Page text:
Ms Hourigan, who took over the caravan park about eight months ago, said she was unable to get insurance for the park and the damage was "devastating".

"We're going to chat with the electrician about getting different ideas about what we can do because we don't want to be faced with this every time we get a flood," she said.



Heather Darcy from Wangaratta said she was relieved about the warnings and thought it was better to prepare for the worst.

"We just know what to do, we just get in and do it. I think it was good they warned of major [flooding], at least we prepared for it," she said.

Wangaratta local John McGauran said the floodwaters from the Oven River were "well down" compared to past floods.

"The way they were talking this was going to be a major flood," he said.

"But this is only a minor to moderate flood and everyone was panicking."



Ovens River reaches peak as more rains hit state

Some minor flood warnings are also in place as .

The , where some homes were damaged over the weekend.

Bureau of Meteorology (BoM) forecaster Dean Stewart said the swollen Ovens River had eased and was expected to reach a peak of 12.2 metres Monday afternoon.

"The good news is that's only reaching the minor flood level," he said.



"Whilst some low-lying areas might be affected, it shouldn't have any significant impacts on the township."

A riverside caravan park was evacuated last night.

Mr Stewart said parts of Melbourne experienced heavy showers early on Monday, and the state's east was still in line for more rain.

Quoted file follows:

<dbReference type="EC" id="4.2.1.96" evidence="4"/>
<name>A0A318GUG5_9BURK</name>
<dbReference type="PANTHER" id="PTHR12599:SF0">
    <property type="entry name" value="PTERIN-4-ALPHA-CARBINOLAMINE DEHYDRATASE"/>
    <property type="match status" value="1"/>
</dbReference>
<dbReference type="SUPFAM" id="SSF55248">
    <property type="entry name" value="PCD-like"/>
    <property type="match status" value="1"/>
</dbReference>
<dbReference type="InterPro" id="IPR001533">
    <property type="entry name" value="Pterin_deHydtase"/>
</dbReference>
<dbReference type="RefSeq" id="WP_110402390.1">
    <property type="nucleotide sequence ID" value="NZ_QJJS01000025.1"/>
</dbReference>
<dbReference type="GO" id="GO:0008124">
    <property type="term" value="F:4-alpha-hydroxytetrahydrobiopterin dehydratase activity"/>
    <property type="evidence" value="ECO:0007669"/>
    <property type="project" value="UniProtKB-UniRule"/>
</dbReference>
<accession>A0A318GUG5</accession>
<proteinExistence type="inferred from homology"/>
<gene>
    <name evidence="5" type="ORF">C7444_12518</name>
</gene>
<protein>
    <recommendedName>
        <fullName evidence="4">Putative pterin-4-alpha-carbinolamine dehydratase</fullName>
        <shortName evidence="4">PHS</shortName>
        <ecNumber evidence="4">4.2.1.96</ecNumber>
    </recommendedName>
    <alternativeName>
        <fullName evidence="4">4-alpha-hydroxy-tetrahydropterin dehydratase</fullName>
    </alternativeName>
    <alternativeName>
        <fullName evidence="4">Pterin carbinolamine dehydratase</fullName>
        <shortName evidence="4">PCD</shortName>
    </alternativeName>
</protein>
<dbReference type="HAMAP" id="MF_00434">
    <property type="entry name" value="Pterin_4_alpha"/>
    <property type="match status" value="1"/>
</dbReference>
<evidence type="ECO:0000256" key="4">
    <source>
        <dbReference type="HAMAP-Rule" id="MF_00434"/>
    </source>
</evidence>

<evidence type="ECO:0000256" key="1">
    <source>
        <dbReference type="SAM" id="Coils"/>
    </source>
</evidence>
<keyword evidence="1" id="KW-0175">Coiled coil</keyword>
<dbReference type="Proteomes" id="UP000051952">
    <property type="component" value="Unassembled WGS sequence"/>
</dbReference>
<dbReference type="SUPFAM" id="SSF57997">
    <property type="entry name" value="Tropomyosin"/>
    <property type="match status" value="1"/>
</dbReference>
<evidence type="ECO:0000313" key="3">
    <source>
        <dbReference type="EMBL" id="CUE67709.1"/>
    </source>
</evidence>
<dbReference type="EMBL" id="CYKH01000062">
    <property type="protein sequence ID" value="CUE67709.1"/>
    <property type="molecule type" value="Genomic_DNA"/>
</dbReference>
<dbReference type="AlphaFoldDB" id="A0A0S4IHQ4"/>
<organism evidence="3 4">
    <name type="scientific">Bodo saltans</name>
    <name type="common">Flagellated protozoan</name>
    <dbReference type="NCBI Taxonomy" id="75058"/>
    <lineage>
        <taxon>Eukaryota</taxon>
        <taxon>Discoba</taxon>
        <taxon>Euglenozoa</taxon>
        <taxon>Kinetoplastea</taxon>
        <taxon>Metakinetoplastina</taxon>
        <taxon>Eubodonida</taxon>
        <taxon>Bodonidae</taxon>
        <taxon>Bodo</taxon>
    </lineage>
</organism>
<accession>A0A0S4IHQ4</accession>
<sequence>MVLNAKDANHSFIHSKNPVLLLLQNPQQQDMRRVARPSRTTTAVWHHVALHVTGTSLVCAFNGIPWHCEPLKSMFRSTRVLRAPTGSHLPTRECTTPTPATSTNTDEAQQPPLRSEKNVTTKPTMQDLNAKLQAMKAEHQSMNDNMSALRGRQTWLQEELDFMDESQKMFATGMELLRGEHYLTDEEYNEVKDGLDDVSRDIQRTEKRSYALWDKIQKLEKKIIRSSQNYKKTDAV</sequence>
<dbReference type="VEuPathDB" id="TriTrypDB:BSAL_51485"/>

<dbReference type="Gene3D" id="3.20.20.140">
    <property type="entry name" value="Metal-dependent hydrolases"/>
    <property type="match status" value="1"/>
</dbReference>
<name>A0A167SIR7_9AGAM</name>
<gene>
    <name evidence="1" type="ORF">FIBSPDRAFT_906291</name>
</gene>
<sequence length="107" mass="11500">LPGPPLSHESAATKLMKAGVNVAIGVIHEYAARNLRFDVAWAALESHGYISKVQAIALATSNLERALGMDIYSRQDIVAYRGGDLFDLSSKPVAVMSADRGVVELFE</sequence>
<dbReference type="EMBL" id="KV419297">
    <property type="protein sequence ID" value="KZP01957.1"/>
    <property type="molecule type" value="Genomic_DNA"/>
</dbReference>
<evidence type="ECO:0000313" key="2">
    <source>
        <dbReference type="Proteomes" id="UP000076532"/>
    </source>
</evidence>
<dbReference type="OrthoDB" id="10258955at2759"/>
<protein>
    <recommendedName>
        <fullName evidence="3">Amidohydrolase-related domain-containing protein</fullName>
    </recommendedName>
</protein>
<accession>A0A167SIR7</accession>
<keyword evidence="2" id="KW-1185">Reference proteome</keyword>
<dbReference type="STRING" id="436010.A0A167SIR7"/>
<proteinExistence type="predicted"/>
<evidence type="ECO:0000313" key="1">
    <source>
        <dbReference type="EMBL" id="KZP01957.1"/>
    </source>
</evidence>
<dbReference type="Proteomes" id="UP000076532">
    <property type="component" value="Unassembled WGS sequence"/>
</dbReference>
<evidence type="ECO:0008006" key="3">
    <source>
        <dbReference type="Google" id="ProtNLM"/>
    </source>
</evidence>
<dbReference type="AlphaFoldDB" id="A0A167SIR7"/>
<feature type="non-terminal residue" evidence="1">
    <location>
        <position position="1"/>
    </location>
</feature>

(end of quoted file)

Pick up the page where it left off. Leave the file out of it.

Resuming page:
"That shower activity will increase over the far north-east of the state late afternoon into this evening, with the risk of some thunderstorm activity, but generally falls are going to be less than 10 millimetres," Mr Stewart said.



He said far eastern parts of Gippsland were expected to get more rain late on Tuesday and into Wednesday, with potential falls of up to 50mm, which could lead to minor flooding.

"Fortunately, east Gippsland has been drier compared with other parts of the state over a month or so, so it's able to absorb some of the expected rain, so at this stage our latest modelling suggests it may lead to some minor flooding," he said.

The worst-hit town over the weekend was Euroa, about 160 kilometres north of Melbourne, where some homes and a caravan park were damaged.



Premier Daniel Andrews said on Saturday although flooding had been less severe than expected, some residents and businesses would still need support.

"There'll be some support for anybody who has to leave their home. Then there's some other grants for those who are out of their home and have significant damage to their principal place of residence," he said.

"This has been a significant event. Luckily, not quite as significant as we thought it would be.

"But it's a credit to the planning and the co-operation of the Victorian community, and a credit to the commitment and dedication of our emergency services, that we were able to say we were very well prepared."


- ABC

© ABC 2017